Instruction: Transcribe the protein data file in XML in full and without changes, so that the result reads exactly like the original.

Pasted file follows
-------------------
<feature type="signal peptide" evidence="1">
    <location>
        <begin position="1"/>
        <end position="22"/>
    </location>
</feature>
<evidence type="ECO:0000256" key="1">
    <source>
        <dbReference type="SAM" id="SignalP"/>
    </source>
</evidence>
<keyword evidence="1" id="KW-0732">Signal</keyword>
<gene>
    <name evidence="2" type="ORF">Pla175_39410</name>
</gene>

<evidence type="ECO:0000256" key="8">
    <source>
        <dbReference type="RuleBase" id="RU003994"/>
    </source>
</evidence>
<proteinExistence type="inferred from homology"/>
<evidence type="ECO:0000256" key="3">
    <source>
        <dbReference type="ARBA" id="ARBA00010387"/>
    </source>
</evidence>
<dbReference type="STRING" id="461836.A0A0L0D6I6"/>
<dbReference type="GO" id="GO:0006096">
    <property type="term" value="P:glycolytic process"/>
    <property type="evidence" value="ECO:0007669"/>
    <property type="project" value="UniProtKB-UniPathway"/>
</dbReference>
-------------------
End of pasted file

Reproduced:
<feature type="signal peptide" evidence="1">
    <location>
        <begin position="1"/>
        <end position="22"/>
    </location>
</feature>
<evidence type="ECO:0000256" key="1">
    <source>
        <dbReference type="SAM" id="SignalP"/>
    </source>
</evidence>
<keyword evidence="1" id="KW-0732">Signal</keyword>
<gene>
    <name evidence="2" type="ORF">Pla175_39410</name>
</gene>

<evidence type="ECO:0000256" key="8">
    <source>
        <dbReference type="RuleBase" id="RU003994"/>
    </source>
</evidence>
<proteinExistence type="inferred from homology"/>
<evidence type="ECO:0000256" key="3">
    <source>
        <dbReference type="ARBA" id="ARBA00010387"/>
    </source>
</evidence>
<dbReference type="STRING" id="461836.A0A0L0D6I6"/>
<dbReference type="GO" id="GO:0006096">
    <property type="term" value="P:glycolytic process"/>
    <property type="evidence" value="ECO:0007669"/>
    <property type="project" value="UniProtKB-UniPathway"/>
</dbReference>